Once upon a time … or as we say now … “back in the day,” when you purchased a model kit you also picked up a tube of model cement for the assembly process. If your parents were like mine they knew when you were scale model building instead of doing your homework. Model cement had a strong distinctive odor that permeated the air throughout the house. It was the mainstay product to stick those pieces and parts together, and it all too often bore our fingerprints if we weren’t careful with how we applied the cement.
Then in the ‘70s along came Cyanoacrylate … aka Super Glue or CA. It afforded instant setup which was fine as long as your fingers weren’t still connected to the parts you were gluing together. CA also made it easier to put on delicate parts without having to wait for the tube cement to cure.
Sometime in the ‘80s, someone discovered that plastic models could be welded together, not with a heat-producing device, but by melting the parts using a chemical reaction. Small quantities of such chemicals were present in the tube of modeling cement already, but it was found using them in raw form provided greater penetration and faster drying time, necessary to bond the parts together.
Overview: What’s the Difference?
What are the major differences between glue, cement, and solvents? Think of glue as a piece of chewing gum. If you want to stick something to something else … say a piece of paper to the front of a friend’s school locker, you’d take the gum you’ve been chewing and smash it between the piece of paper and the locker door. It stays put, right where you put it, and won’t fall off until someone removes it or time dries out the gum and it releases its bond.
Cement on the other hand is very similar to glue, but it has additional additives. These additives cause the compound to which it is applied to soften the materials being bonded. This gives the adhesive element something more to grab onto. Tube cement uses a chemical that melts the plastic surface slightly to gain a better grip. You still end up with two pieces held together with a chemical membrane. Another way to describe this is like how false teeth are held onto the gums in someone’s mouth. A liquid, powder, or paste is applied, and then the denture is inserted. The membrane formed by the adhesive is what holds the denture in place.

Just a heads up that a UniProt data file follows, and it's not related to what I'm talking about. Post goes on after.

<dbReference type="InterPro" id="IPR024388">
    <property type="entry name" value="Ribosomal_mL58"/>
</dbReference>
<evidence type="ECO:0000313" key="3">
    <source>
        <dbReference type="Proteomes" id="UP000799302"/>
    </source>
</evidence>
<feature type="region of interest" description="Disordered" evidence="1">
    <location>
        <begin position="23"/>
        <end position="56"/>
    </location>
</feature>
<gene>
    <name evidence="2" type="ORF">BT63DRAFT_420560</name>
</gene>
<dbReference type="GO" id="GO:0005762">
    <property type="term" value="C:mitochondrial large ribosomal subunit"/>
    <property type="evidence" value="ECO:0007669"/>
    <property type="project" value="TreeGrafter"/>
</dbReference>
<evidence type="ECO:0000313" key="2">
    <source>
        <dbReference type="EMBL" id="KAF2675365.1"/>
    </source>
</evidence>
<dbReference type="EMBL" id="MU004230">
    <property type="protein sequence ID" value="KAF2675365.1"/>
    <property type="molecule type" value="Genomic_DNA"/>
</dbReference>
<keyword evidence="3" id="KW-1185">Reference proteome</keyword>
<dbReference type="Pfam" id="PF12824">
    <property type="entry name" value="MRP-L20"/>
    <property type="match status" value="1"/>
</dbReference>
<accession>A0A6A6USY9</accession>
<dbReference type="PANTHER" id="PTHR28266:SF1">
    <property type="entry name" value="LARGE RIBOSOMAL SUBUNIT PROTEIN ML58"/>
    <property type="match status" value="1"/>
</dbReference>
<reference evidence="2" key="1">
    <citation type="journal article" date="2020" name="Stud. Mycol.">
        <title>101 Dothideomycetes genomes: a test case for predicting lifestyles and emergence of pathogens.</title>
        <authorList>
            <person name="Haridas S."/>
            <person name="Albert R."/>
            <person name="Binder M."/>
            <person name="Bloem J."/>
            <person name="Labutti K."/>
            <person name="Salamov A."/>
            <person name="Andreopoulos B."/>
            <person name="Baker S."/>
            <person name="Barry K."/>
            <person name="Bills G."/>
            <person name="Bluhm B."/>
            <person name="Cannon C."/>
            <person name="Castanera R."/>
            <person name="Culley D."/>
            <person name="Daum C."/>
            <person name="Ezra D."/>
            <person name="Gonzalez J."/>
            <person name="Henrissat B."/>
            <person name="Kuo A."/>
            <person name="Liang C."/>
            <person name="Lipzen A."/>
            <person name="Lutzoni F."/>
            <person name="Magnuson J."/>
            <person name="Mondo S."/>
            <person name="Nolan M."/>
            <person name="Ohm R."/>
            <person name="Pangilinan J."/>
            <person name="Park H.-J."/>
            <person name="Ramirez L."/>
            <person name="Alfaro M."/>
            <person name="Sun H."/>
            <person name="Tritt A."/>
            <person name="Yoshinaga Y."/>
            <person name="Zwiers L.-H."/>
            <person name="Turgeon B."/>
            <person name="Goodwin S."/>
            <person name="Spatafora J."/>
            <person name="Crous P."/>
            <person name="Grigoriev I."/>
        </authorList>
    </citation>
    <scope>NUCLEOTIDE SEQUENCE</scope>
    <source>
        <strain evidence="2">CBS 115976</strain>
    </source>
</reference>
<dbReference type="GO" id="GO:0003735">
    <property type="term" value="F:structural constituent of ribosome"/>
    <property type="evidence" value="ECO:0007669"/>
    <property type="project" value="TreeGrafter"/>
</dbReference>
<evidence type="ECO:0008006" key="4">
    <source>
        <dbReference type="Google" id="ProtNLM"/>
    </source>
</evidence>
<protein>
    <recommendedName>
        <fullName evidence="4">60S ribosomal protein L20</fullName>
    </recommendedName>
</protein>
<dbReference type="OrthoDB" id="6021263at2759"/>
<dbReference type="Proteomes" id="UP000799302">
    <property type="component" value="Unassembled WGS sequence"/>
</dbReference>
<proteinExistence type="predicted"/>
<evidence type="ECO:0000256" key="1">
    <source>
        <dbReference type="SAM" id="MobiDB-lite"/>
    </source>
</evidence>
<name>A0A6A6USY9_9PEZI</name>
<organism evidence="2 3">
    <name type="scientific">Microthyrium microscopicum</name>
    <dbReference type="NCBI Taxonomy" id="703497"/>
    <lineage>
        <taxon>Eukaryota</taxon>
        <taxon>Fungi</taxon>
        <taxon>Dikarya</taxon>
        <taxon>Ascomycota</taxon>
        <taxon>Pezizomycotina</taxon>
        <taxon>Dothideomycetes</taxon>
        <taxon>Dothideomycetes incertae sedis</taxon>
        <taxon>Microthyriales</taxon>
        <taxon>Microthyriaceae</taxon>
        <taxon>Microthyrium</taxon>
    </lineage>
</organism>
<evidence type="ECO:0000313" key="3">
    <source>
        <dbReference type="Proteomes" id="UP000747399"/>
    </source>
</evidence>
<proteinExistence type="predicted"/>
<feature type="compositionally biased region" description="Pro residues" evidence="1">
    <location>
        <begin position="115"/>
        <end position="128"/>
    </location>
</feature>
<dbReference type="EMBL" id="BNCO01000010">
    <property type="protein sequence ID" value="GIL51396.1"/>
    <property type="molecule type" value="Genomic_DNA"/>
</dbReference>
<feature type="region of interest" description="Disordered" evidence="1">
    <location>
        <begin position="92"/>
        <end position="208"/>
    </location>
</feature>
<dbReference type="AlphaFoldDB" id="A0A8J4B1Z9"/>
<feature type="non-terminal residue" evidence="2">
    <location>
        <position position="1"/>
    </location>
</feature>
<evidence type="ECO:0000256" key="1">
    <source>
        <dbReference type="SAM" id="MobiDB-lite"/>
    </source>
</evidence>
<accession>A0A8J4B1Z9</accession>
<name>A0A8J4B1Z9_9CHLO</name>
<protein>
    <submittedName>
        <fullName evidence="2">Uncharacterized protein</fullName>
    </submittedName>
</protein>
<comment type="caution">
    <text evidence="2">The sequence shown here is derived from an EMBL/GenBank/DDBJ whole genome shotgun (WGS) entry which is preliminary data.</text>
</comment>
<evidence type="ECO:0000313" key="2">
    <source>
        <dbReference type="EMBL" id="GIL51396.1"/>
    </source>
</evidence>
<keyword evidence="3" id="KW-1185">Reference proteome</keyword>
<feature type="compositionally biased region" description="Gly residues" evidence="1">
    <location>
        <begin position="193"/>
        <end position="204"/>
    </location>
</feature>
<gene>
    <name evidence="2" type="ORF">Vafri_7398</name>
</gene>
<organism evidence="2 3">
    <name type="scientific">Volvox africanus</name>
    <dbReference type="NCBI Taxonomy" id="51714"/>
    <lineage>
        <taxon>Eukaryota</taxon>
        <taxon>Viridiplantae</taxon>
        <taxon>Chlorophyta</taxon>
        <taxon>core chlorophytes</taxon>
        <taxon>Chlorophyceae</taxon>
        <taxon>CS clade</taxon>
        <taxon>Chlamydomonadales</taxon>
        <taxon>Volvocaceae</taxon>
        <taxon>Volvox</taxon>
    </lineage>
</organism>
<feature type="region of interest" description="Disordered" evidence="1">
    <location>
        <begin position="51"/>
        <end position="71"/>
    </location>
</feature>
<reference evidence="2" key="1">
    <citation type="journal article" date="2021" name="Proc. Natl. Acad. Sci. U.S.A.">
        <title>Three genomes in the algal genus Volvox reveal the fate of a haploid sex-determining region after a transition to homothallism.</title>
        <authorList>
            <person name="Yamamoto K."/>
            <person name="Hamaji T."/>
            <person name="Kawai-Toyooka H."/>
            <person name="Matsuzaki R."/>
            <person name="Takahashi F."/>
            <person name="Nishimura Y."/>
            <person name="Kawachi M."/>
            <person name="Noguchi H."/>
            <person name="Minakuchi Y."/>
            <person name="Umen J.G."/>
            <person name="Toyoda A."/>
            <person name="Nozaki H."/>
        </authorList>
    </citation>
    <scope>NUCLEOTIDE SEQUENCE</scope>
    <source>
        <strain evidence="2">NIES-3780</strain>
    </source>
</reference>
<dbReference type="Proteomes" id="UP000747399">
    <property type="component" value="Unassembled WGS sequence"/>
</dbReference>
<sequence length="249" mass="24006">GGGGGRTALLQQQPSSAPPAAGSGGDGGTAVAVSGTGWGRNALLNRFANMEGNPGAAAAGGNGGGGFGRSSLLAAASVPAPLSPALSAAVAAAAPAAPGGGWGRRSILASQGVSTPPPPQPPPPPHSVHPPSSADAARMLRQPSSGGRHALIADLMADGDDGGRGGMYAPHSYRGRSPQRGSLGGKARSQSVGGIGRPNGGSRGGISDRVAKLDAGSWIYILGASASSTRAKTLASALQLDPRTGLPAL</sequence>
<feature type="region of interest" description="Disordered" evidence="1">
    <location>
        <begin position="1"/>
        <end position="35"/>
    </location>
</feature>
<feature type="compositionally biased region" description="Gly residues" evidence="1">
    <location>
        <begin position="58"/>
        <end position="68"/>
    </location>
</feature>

Solvents, on the other hand, don’t leave a residual chemical membrane to hold the pieces together. They rely on chemicals that cause the plastic to dissolve slightly, softening the pieces being melded together into one. Like welding metals, the strength comes from the penetration into the material surface. This results in the welded joint being as strong or even stronger than the surrounding material. Solvents vary in the amount of ‘heat’ or softening they produce. You want to use the appropriate solvent for the task at hand. Using too hot of a solvent on delicate parts can be disastrous, so you have to know the properties of the solvent you are using.
In the next installment I’ll share some tips to help you determine whether glue, cement, or solvent is best for your scale model building project, and also how Xuron® Dispensing Bottles help with the application of adhesives. Until then, Happy Modeling!